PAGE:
I was running out of time.
With only fifty feet to go before I was safely out of the building, my legs and lungs were already past the point of exhaustion. I made it out of the bank pushing forward with a huge canvas duffel bag slung over my back. Believe me, 1.5 million in cash is no easy load.
Thankfully, just outside those double doors, was Mac, my get-away driver. If he’d followed my instructions, the engine would be running and he’d be ready and waiting.
After years of meticulous preparation, my plan had gone off without a hitch. It had to work. I had no other choice, no backup plans for my life. This was it. The last crime I would ever commit. One final score…
As I exited those doors into the sweltering Houston heat, my heart almost stopped. My get-away car was nowhere in sight. Please, God, no!
It was happening to me all over again. Just like before, fifteen years ago. But when I heard a horn honk, I turned to see Mac, waving at me with a goofy grin on his face. The son of a bitch had changed parking places on me, nearly giving me a heart attack.
Of course, I couldn’t get mad at him. There wasn’t time. Already sirens and helicopters announced their advancement in the distance.
Besides, how could I possibly blame Mac? The guy was clueless. He hadn’t the slightest idea he was driving the get-away car in a million-dollar bank heist. He was just an Uber driver. Some schmuck I’d duped into the job. A patsy.
I had him park a block away from the bank, so he’d have no idea what I was up to. Then I lied and told him I was picking up a shipment of “mass-marketing flyers” from my employer’s office building.
Up until now, Mac had fully cooperated, in a manner of speaking. Everything had worked out spectacularly. With sweat pouring down my face and my bag now stuffed with 1.5 million marketing mailers, I limped the final few yards to Mac’s car.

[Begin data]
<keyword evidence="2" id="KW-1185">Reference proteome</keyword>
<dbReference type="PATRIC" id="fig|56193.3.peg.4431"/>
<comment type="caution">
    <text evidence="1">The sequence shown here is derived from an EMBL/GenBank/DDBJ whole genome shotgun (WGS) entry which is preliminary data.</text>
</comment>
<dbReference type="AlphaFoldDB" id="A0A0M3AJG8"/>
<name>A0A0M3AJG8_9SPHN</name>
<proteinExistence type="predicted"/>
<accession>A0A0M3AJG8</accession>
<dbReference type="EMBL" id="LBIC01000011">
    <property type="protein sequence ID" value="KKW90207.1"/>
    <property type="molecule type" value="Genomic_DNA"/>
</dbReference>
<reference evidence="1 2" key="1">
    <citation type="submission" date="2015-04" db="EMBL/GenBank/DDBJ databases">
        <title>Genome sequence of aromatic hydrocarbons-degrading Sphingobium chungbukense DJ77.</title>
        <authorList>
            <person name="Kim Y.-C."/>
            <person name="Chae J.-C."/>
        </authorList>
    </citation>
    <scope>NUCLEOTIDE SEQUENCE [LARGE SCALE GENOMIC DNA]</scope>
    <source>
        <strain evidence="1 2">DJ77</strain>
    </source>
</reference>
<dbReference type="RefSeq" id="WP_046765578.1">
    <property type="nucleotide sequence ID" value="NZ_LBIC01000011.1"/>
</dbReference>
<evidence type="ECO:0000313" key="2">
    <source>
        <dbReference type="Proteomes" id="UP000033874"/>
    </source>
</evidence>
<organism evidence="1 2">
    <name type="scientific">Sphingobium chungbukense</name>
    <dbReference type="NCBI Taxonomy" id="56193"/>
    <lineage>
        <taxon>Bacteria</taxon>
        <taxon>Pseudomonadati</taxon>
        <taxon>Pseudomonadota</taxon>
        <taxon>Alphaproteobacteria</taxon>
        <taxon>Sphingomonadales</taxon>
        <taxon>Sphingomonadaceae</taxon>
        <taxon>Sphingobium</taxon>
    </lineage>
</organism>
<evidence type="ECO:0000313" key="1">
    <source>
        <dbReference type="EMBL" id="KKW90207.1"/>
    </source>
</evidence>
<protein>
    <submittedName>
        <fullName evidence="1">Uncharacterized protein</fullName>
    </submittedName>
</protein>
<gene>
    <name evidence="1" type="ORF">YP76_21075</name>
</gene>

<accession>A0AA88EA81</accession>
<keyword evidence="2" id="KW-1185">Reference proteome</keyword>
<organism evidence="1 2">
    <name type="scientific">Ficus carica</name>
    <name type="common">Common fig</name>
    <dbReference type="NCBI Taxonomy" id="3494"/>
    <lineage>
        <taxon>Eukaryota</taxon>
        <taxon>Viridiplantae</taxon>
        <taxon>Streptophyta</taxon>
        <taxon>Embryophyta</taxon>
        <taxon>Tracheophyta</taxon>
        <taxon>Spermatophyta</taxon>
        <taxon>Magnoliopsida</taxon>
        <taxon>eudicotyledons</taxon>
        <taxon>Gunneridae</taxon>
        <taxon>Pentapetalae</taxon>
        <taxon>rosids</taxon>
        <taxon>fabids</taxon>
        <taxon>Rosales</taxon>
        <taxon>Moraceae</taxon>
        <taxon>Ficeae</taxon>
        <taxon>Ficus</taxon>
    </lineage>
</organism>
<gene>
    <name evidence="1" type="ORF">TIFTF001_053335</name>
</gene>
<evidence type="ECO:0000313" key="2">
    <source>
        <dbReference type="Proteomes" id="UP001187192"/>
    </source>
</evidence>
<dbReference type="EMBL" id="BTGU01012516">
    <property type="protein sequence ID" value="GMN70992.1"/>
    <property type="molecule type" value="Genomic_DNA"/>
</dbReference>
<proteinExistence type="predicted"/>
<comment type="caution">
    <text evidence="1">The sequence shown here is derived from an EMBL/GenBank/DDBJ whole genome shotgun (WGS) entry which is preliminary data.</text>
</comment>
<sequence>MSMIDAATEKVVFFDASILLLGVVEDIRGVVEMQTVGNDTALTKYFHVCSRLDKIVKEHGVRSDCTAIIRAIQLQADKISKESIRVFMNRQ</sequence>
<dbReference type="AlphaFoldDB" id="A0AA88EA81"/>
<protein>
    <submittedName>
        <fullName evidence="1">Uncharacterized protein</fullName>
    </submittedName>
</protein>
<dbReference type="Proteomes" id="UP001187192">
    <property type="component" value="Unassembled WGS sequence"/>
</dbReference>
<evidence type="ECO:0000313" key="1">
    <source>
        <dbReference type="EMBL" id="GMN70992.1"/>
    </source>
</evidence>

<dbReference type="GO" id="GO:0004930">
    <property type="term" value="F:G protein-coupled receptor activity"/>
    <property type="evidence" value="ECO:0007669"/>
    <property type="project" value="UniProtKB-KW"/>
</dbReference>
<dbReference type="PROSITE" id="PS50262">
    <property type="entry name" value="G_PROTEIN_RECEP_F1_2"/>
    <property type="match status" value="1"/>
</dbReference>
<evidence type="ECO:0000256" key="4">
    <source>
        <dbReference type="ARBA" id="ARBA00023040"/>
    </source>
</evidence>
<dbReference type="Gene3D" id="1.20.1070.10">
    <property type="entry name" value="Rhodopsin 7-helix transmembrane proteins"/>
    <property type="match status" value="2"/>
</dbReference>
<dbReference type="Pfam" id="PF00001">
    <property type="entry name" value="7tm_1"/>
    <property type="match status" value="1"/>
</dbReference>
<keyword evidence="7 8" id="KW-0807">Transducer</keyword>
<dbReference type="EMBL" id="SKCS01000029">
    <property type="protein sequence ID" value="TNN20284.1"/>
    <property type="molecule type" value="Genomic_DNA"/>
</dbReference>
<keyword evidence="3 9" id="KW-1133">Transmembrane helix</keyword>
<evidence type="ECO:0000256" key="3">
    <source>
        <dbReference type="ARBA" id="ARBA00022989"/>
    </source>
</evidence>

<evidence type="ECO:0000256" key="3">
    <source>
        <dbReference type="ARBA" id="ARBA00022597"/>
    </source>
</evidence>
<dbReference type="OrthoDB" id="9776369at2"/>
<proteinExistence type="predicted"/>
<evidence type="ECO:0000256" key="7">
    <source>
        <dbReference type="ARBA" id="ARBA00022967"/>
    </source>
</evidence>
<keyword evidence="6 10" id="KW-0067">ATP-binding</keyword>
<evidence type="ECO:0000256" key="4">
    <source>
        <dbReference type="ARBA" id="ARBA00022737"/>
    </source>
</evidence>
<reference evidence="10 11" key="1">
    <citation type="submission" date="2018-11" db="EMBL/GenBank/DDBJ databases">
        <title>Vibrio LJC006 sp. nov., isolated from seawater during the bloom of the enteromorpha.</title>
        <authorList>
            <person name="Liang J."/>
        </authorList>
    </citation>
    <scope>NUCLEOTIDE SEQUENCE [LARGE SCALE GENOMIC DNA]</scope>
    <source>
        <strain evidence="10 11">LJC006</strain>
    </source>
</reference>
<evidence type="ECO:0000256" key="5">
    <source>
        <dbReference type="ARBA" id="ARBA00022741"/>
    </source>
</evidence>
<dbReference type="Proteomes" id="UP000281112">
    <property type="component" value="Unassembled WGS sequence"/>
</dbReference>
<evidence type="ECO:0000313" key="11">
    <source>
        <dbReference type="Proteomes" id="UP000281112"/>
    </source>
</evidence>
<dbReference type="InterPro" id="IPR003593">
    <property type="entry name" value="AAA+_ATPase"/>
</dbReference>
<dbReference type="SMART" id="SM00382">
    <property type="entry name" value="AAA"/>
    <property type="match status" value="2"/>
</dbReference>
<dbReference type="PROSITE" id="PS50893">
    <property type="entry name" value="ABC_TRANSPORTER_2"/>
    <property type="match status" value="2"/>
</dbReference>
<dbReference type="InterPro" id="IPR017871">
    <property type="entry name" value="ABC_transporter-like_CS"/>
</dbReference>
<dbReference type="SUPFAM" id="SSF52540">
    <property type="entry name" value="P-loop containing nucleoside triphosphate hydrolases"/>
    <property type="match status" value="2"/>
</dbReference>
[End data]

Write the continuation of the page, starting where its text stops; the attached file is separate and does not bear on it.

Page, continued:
But, as I passed the driver’s side, he rolled down the window. “All cargo goes in the trunk,” he yelled.
What the fuck was this? When I’d mentioned picking up my mailers earlier, he hadn’t said a fucking word about it going in the trunk.
“But Mac, I already told you…”
“All cargo goes in the trunk! That’s my policy. I Scotchguard my seats, and I plan on keeping them like new,” exclaimed Mac.
Scotchguard? Was this guy serious? It simply wasn’t going to work. I had to be able to access the money as we drove away in order to check it for any GPS tracking devices the bank teller may have stashed along with the money when filling my bag. If it was locked in the trunk, I’d be unable to take that crucial precaution. So, I ignored him.
But, as I walked around to my side of the car, I heard a click. The son of a bitch had locked the doors from the inside.
“Mac!!!” I screamed, “My bag’s not dirty! Now open the damn door!”
I could have easily settled the matter since I had a loaded ‘45 strapped to my ankle, but that would’ve involved setting the bag down and taking my pistol out. Like I said, there wasn’t time for that. The sirens grew louder by the second. I also wanted to avoid, if possible, brandishing a weapon. The last thing I wanted was a panicked get-away driver on my hands. I caved in to this sissy with his Scotchguarded seats.
“All right, all right!” I yelled. “Pop the damn trunk, asshole!”
When the lid popped open, I dropped the money in the trunk, then slammed it shut. It was probably the dumbest thing I’d ever done. But hey, panic can make you do stupid things. Not to mention I was physically and emotionally exhausted from the morning’s events. If you’ve ever won a big jackpot playing cards, or hit it big at the racetrack, you know what I mean. There’s no bigger adrenaline rush than scoring a million and a half dollars in a half-hour’s work.
The second I slammed the trunk closed Mac put the car in gear and drove away. My brain refused to process what my eyes were seeing. When the initial realization hit, I exploded. I ran alongside his car yelling and banging my fist on the roof. But it was too late. As he drove off, I stood there in tears, watching, as fifteen years of meticulous planning turned to ashes before my eyes. In a matter of seconds all my hopes, dreams, and plans had blown away in the wind.
I had no backup plans for my life. For years, everything hinged on this. I’d soon be forty-five, and needless to say, too damn old for this shit.
This was to be my last job.
After all those years in prison, I wasn’t really good for much of anything anymore. I had a job, sure. But I’d have to work at it until I was eighty-five just to make the amount of money I’d lost in the last five minutes.
This was all I had.
My last chance.
Just one final score.
And wouldn’t you know it?
I’d blown it.
But how was I to know?
My driver had given me no indication he was on to me.
Or had he?
Looking back on the hour that had passed since first meeting Mac, I realized something. Maybe I had missed a red flag.